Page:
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Mar24
Leaders Sometimes Allow the Wrong Things Into Their Organizations
I was totally taken aback this past Sunday at church. My family and I trracism.jpgaveled out of town to visit relatives and went to church with them as their special guest. I had only been here once before for the funeral service of my sister-in-law's father, so I was little familiar with my surroundings and pretty comfortable. What I wasn't comfortable with or prepared for was the day's events on what should have been a time of thankfulness and reflection on Resurrection Sunday. The pastor of the church allowed a well-known racist to come up and give his testimony about his former life of racism, hatred and bigotry and his appeal to the church family to stop this nonsense. This day created a memory for me that I shall not soon forget.

 

Let me paint the picture for you: The man giving the testimony was Caucasian, about 50-55 years of age, 5 feet 5 inches tall (or so), slightly overweight at perhaps 275 pounds (he stated in his testimony that he had already lost over 150 pounds), a long blond beard and mustache and a thick Southern accent. He had on denim jeans and a red and blue checkerboard shirt complete with hiking boots with his belly hanging over his jeans. If it seems like I'm about to profile, it's because I am. Why? Because it's conducive to how he portrayed himself to us and how we all perceived him.

 

Now first let me also say that this brother said he was not a practicing racist any longer. He had been changed through the love that was shown by the church members there. Good for him. But what I took issue with was how graphic he made his testimony about the things he used to do to people of other races, how he and the "good 'ol boys" would have lots of hog-tying fun minus the hogs and what he thought folks of other races could do for him, like wash his car and shine his shoes. That was the extent of what he felt other races were worth. And, he was saying this to a church that was predominantly African-American. There may have been 10-15 other Caucasian people in the audience.

 

The minister of the church felt compelled to have this man give his testimony to show the good example of what the love of God can do for someone. While I totally agree with the pastor, I don't agree with the way this man was presented and with the obvious disregard for the non-editing that was done with his testimony before he gave it to us. With using terms like “colored folk”, “darkies” and that dreaded, offensive word (that I won’t even dare to write, but I’m sure you know what I’m saying), many people in the audience were in utter shock and disbelief at how he was so cavalier in saying such hurtful words. Why would the leader of the church allow this?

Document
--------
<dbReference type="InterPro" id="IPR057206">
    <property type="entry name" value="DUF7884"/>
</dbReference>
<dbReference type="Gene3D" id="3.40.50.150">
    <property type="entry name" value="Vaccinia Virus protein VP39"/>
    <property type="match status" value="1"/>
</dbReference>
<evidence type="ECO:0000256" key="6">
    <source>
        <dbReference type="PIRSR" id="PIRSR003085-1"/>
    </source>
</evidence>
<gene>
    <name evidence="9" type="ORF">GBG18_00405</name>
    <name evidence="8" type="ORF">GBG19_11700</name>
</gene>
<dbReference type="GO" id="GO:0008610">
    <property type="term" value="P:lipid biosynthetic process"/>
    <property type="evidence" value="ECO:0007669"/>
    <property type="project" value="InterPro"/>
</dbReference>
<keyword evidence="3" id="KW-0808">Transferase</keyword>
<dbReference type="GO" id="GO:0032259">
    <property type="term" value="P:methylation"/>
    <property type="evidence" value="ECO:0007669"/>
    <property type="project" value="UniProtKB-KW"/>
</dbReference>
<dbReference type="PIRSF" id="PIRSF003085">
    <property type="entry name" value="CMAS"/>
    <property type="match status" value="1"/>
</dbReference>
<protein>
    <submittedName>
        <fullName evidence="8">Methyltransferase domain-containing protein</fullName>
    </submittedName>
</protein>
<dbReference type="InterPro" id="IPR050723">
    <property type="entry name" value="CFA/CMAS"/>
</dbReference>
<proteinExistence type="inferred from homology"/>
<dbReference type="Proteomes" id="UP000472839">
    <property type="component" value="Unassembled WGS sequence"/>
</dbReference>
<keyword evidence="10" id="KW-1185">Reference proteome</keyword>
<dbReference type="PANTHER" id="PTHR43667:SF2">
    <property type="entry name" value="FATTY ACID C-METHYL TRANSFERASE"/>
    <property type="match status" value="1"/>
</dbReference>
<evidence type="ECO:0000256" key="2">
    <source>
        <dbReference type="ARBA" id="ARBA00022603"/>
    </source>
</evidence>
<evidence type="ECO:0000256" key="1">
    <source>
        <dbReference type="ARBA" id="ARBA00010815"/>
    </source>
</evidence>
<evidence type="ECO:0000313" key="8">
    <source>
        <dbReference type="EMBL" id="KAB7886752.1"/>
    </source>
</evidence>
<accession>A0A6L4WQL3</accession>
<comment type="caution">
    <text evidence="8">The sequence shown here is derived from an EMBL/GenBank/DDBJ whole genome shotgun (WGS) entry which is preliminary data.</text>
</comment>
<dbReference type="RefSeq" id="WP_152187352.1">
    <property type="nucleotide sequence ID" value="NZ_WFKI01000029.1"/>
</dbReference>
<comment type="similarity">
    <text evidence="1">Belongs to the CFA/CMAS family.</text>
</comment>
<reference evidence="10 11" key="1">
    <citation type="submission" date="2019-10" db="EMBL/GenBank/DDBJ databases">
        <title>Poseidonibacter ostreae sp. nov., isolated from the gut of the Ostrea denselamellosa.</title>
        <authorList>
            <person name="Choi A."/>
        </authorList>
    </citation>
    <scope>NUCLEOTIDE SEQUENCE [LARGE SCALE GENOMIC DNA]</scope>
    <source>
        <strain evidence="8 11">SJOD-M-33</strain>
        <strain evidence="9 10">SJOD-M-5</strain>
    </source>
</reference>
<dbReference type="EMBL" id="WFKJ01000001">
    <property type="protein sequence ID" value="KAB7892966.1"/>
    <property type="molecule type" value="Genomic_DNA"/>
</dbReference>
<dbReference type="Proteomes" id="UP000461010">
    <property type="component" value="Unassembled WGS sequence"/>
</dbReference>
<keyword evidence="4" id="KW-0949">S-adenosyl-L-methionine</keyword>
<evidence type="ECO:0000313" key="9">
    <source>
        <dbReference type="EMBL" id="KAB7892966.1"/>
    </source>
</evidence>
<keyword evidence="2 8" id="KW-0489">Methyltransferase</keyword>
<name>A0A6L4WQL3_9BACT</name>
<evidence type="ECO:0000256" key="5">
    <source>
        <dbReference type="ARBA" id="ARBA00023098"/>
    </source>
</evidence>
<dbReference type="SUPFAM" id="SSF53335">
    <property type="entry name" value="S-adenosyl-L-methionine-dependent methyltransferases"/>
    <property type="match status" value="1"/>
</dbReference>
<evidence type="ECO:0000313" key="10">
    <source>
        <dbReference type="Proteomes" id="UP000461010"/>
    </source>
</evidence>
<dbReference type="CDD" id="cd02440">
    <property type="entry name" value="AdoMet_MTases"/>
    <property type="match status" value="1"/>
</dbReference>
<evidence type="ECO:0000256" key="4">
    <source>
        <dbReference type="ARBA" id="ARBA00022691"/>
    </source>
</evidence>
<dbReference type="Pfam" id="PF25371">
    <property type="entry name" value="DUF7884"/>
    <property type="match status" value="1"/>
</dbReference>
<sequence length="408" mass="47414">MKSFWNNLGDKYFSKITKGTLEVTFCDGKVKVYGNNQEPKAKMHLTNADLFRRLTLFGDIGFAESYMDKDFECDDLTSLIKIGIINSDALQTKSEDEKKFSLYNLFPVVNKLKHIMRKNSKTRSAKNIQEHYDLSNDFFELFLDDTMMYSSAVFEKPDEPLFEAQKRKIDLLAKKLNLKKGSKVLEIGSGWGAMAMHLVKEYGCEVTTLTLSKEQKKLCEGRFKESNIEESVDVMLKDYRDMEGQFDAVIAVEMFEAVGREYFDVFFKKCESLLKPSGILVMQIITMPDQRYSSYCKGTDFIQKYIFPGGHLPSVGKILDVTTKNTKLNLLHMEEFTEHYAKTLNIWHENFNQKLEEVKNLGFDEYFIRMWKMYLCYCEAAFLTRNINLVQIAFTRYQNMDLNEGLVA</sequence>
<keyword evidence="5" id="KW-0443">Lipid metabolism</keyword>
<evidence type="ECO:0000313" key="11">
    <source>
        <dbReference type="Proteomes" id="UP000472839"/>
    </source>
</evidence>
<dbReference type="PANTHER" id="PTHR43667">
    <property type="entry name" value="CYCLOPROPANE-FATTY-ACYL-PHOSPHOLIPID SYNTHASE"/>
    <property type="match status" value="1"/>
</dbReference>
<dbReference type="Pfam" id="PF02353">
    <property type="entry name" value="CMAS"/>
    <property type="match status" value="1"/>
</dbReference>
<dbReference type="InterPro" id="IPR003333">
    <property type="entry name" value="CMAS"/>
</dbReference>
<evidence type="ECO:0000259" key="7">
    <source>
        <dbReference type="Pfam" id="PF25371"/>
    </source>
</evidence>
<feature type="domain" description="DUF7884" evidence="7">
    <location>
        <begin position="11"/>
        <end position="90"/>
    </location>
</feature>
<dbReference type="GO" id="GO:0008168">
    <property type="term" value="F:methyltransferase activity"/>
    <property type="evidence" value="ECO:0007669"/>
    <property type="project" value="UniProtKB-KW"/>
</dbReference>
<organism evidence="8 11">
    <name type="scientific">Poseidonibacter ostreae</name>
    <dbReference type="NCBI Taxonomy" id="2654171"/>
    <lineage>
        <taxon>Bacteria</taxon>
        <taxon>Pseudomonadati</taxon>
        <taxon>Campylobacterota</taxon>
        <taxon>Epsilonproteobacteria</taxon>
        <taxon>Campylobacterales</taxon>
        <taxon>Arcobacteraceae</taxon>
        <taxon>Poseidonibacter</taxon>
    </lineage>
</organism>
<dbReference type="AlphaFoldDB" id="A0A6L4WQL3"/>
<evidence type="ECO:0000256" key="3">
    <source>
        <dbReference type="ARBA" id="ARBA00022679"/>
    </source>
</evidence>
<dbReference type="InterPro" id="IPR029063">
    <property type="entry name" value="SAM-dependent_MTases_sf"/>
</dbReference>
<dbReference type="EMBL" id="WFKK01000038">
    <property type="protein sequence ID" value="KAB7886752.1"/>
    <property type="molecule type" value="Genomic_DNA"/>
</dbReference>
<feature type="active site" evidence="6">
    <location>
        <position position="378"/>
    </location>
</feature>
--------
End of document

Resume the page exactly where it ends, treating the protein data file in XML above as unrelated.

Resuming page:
I’m a big believer in being real and honest. However, I do take issue with being appropriate. The reformed racist went on to say how he is on a mission to eradicate racism wherever it may be. He exhorted the church to make a stand against outright racism and not allow anyone around you to do it. He told the church to stop practicing racism (if they were) and to agree to covenant with other people of other races to stop it as well. He went on to say that the nation is not going to heal until racism is stopped and people abort their hatred thoughts and patterns of behavior. I agree. He’s right on all points. But perhaps he should have been giving his talk to members of other color persuasions who use such terms and who practice racism more openly and frequently than the folks he was talking to.

 

I think the church’s pastor made a grave mistake by allowing this man to speak at his church this Sunday. I think leaders should be totally aware of how something is going to affect their organization and try to minimize confusion wherever they can, not bring it directly to the feet of the people.

 

Do you think a reformed racist has any business addressing an audience of the very people that he was racist against by using derogatory, racist and hurtful remarks to make his point? Is it even necessary to be that openly blunt in order to say what needs to be said?

 

I really, really want to know what you think.

 

 

 


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